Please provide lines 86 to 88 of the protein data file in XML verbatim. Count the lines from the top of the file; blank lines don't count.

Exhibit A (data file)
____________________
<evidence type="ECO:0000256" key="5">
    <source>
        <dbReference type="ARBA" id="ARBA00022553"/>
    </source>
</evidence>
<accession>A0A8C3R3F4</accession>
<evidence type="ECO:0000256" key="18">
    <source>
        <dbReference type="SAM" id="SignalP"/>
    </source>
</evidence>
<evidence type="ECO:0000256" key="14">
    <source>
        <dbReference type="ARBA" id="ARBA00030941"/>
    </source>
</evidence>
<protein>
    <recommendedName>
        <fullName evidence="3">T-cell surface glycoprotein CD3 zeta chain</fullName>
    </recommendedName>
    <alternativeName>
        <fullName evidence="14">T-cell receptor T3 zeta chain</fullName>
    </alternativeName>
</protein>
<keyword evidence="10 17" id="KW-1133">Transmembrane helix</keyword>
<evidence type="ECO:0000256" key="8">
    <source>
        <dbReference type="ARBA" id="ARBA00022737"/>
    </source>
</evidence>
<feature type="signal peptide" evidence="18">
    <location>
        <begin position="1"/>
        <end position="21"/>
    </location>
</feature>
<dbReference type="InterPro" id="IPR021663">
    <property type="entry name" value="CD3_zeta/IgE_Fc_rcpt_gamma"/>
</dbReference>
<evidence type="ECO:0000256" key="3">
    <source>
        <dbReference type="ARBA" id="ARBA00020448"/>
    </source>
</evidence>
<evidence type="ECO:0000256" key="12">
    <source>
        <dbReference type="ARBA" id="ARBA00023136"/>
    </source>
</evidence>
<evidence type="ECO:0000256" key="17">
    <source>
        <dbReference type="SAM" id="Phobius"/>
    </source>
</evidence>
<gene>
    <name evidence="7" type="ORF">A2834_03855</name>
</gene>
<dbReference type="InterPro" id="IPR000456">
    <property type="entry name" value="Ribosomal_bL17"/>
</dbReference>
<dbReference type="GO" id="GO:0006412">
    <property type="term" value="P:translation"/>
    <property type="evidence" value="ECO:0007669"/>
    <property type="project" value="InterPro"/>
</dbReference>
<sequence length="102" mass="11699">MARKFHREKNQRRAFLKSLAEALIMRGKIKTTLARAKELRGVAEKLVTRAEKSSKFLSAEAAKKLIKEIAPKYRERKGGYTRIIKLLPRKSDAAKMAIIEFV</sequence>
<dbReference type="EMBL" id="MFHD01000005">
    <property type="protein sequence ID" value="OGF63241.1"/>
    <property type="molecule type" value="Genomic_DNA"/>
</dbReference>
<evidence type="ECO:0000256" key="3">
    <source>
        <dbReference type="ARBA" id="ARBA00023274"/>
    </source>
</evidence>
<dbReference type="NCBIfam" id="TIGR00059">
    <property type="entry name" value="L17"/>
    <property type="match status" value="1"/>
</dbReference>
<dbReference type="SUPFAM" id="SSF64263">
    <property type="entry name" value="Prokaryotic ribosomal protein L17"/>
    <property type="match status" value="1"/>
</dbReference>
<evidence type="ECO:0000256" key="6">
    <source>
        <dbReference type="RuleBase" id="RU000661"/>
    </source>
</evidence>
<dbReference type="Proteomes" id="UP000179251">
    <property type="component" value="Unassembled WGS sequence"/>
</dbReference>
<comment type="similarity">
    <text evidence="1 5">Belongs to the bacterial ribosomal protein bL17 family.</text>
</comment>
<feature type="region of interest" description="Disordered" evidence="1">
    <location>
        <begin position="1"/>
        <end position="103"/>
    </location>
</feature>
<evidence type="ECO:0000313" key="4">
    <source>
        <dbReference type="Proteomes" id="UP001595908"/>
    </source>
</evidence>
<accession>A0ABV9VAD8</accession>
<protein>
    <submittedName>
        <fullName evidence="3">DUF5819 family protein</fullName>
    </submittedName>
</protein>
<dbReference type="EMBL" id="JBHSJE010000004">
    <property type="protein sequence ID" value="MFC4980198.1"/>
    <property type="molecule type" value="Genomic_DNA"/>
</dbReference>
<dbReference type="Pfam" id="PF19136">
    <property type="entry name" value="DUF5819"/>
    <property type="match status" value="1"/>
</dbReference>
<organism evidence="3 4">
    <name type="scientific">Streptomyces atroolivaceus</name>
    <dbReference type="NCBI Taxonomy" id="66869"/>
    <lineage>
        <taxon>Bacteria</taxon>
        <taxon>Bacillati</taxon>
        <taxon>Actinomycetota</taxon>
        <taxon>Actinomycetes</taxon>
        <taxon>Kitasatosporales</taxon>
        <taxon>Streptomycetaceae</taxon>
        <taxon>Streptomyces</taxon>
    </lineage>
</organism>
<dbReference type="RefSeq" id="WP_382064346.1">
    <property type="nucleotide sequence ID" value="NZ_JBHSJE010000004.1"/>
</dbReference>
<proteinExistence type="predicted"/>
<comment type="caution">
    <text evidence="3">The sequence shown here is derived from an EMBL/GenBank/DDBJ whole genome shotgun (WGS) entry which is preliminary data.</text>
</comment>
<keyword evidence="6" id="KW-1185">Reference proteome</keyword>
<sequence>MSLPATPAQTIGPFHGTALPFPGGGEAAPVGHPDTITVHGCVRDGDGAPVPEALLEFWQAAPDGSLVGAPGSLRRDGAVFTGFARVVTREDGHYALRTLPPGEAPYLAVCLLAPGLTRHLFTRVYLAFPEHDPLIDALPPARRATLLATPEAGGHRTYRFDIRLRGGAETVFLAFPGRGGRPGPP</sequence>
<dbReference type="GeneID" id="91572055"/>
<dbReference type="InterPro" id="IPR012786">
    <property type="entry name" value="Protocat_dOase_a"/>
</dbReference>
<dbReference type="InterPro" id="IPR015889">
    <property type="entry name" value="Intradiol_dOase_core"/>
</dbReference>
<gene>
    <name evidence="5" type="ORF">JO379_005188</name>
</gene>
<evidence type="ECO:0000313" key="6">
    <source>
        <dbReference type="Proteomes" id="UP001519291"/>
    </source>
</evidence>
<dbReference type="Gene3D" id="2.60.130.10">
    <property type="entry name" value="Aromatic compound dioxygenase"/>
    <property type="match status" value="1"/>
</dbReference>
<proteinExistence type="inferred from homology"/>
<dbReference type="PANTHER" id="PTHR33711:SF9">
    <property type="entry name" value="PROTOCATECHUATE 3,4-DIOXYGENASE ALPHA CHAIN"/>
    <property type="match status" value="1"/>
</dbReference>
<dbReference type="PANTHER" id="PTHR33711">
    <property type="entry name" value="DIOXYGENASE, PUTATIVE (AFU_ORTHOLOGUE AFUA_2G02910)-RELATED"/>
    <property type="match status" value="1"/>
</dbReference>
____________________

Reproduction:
        <dbReference type="RuleBase" id="RU000661"/>
    </source>
</evidence>